Screening for depression and assessing change in severity of depression. Is the Geriatric Depression Scale (30-.15- and 8- item versions) useful for both purposes in nursing home patients?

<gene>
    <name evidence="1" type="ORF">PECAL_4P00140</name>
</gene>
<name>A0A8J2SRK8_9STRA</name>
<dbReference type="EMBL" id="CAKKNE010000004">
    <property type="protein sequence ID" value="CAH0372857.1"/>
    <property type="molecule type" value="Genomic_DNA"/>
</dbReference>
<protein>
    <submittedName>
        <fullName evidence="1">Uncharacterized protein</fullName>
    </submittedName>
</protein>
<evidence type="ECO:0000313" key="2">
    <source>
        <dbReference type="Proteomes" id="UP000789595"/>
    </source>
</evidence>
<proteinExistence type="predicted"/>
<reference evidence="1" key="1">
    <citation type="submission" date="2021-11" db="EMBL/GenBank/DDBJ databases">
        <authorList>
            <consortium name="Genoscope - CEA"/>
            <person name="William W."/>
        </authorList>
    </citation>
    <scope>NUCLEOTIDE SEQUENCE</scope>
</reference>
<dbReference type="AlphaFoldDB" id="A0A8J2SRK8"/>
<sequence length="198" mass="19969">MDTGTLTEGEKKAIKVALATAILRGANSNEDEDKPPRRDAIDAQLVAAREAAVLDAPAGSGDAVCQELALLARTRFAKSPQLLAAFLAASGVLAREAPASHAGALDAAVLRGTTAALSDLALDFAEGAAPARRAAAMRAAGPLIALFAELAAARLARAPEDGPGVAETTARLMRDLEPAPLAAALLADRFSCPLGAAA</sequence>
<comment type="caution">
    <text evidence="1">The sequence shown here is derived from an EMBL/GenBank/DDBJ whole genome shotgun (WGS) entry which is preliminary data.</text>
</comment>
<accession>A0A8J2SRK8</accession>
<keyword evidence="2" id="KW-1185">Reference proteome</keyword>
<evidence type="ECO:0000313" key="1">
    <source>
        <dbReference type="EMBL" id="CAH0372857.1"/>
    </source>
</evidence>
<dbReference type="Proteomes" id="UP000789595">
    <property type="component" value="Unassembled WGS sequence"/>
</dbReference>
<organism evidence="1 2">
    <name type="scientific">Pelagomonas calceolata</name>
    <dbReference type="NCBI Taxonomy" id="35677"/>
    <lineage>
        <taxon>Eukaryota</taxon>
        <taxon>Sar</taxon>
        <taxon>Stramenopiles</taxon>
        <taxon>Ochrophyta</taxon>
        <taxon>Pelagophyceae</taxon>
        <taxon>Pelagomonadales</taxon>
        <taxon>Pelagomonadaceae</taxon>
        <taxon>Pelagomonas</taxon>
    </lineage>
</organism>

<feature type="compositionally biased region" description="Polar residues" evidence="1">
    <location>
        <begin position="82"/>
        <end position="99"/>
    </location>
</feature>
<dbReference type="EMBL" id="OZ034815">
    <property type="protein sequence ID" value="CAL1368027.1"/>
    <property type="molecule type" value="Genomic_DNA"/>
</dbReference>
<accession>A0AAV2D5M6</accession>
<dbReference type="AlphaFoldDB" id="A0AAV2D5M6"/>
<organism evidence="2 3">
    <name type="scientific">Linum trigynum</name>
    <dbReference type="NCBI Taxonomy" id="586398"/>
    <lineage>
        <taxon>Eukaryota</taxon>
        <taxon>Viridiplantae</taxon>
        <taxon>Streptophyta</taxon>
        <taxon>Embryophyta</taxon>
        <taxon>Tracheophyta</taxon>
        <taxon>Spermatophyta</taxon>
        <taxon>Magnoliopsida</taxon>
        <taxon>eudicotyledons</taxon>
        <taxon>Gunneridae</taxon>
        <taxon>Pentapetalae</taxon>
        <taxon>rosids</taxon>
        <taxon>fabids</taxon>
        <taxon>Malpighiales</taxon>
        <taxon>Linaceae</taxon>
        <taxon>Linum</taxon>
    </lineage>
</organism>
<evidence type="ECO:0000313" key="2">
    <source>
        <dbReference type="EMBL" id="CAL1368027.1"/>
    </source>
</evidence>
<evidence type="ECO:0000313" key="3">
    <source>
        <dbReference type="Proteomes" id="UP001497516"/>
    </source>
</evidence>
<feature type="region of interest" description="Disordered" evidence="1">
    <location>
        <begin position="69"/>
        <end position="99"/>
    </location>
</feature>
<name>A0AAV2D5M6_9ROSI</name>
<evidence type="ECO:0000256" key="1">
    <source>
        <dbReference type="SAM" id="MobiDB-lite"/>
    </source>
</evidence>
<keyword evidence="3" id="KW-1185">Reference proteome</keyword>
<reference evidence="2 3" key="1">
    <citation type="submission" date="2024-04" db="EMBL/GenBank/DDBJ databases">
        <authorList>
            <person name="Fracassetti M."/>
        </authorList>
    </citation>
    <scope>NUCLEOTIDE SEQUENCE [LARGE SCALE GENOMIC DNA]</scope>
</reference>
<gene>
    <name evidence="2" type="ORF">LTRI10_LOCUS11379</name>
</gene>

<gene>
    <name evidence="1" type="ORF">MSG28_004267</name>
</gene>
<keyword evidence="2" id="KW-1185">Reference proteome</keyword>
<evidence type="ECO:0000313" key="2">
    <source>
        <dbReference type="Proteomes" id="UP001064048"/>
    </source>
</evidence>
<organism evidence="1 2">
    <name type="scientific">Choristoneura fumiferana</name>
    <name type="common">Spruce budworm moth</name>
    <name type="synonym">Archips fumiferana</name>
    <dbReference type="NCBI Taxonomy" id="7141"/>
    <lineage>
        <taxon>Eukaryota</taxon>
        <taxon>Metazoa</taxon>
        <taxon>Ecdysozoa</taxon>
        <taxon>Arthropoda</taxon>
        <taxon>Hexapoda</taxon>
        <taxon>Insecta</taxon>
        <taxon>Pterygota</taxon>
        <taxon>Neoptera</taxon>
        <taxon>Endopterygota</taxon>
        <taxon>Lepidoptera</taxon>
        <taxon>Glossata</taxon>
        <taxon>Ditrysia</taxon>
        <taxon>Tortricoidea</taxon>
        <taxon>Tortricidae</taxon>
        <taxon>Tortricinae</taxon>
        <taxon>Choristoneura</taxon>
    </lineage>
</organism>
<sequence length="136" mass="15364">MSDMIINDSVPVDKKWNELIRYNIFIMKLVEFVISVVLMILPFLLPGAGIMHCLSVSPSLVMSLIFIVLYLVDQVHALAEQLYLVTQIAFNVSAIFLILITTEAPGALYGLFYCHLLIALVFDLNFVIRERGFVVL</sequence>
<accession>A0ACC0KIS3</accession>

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The objectives of this study were to determine the ability of the 30-, 15- and 8-item versions of the GDS for screening and assessing change in severity of depression in nursing home patients. The GDS and the MADRS were administered to 350 elderly NH-patients by trained interviewers. The presence of major (MaD) or minor depression (MinD) was evaluated with the Schedules for Clinical Assessment in Neuropsychiatry. Receiver Operator Characteristic (ROC) curves of the GDS-versions were performed to measure the ability to screen on depression. The ability to measure change in severity of depression was measured by differences in mean GDS-scores and mean MADRS-scores between patients with MaD, MinD and no depression, and expressed in terms of effect sizes. It was found that in ROC-curves all three GDS-versions performed well. The MADRS showed larger effect sizes for the differences between MaD, MinD and no depression than the GDS-versions. The effect sizes of the three GDS versions were comparable. We conclude that all three versions of the GDS can be used for screening on depression among NH-patients. The MADRS is superior to the GDS for assessment of (changes in) severity of depression, but the GDS also appears to be an acceptable instrument for this purpose and is less time-consuming.